Trainer Of Next, Doug Cowans Joins The TDN Writers' Room Podcast

Doug Cowans | Equi-Photo

Next (Not This Time) isn't just winning races. He is destroying the competition. A marathon-race specialist, he did it again last week at Parx, when he won the GIII Greenwood Cup S. by an astounding 25 lengths. It's been quite a ride for his trainer, Doug Cowans, who claimed the now 5-year-old last year for $62,500. To talk about Next and to discuss his future plans, Cowans joined this week's TDN Writers' Room podcast presented by Keeneland. He was this week's Green Group Guest of the Week.

Despite his horse's dominance, Cowans has no plan to run him in more prestigious races at shorter distances.

“The answer for me is no,” Cowans said when asked about a possible start in the GI Breeders' Cup Classic. “I put together a five-race plan for the horse at the beginning of the year after he won the Thoroughbred Aftercare Alliance last year. The reason that we chose to start running him in these marathon races is the fact that he loves the pace scenario, the tempo of the race. So for me to switch him or shorten him down to a mile-and-a-quarter where the pace scenario is going to be much faster, I would be taking away exactly what the horse likes. That's just not what I'm looking for right now.”

Next had some success before the claim. Trained by Wesley Ward, he won the 2021 War Chant S. and started in the 2020 GI Breeders' Cup Juvenile, where he finished 14th. When Ward put him in a claiming race run on April 16, 2022 at Keeneland, Cowans was ready to strike. He claimed the horse for owner Michael Foster.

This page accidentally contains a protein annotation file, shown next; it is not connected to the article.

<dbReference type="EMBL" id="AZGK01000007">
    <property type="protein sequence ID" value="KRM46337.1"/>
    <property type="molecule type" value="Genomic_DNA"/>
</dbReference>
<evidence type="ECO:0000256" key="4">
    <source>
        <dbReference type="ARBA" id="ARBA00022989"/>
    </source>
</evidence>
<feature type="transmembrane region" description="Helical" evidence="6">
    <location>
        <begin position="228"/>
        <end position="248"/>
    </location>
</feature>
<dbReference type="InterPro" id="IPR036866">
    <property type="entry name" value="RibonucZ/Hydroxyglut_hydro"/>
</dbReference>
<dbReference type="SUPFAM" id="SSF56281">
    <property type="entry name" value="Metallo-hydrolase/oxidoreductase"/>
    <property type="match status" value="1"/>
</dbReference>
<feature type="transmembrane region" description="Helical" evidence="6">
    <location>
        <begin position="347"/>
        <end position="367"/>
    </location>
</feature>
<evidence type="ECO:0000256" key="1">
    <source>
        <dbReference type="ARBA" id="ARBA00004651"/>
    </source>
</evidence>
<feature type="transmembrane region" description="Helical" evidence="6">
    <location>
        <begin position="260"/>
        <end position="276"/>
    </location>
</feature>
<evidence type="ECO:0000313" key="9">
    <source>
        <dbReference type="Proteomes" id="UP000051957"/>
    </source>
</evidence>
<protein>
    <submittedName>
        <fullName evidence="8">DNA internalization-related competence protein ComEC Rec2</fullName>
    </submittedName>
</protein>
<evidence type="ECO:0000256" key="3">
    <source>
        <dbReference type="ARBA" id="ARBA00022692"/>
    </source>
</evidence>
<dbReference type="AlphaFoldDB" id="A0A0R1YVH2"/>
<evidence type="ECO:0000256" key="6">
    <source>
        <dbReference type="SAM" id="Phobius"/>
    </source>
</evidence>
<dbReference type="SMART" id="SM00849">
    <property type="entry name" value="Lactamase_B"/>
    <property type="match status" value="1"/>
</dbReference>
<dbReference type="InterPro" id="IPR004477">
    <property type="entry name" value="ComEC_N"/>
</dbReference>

“Let's go back to that winter at Turfway Park,” Cowans said. “The horse made a couple of appearances there and that's where I'm stabled at in the winter. I watched the horse go in both races. He exited two races that were extremely tough. A lot of horses came out of those races and won some stakes. Then I saw him in at Keeneland for a tag. I talked to Mike Foster and said to him that we really needed to take a shot on that horse. I had no intentions of running the horse in marathon races at that point. That was not the plan until later on. Mike was all for the claim. So we took a shot and the rest is history.”

Cowans isn't necessarily a household name in racing and neither is his jockey, Luan Machado. He is a native of Brazil and came to the U.S. in 2018. Cowans believes his star is on the rise.

“He's a really underrated rider,” Cowans said. “I think you're going to see him take off here at Keeneland and Churchill now that he's had a little success. Even on Saturday, he flew back from Philly, made a later race at Churchill and won $140,000 allowance race. He and I are very close and he gives me a lot of feedback. He really gets along with this horse because he's got great hands and a good clock in his head.”

Elsewhere on the podcast, which is also sponsored by the Retired Racehorse Project, the Pennsylvania Horse Breeders Association, Kentucky Thoroughbred Owners and Breeders, WinStar Farm,, 1/ST Racing, Lane's End and West Point Thoroughbreds, the team of Bill Finley, Zoe Cadman and Randy Moss discussed the story out of Mountaineer Park where jockey Jose Leon was fined just $100 after striking a horse in the face with his whip. Cadman, a retired jockey, called Leon's move “chicken (expletive).” The podcast began with a look at the big races last weekend at Parx, where Saudi Crown (Always Dreaming) won the GI Pennsylvania Derby. Since, trainer Brad Cox has been on the fence regarding his Breeders' Cup plans. The team said the colt has earned a chance on the Classic.

To watch the Writers' Room, click here. To listen to the show as a podcast, click here.

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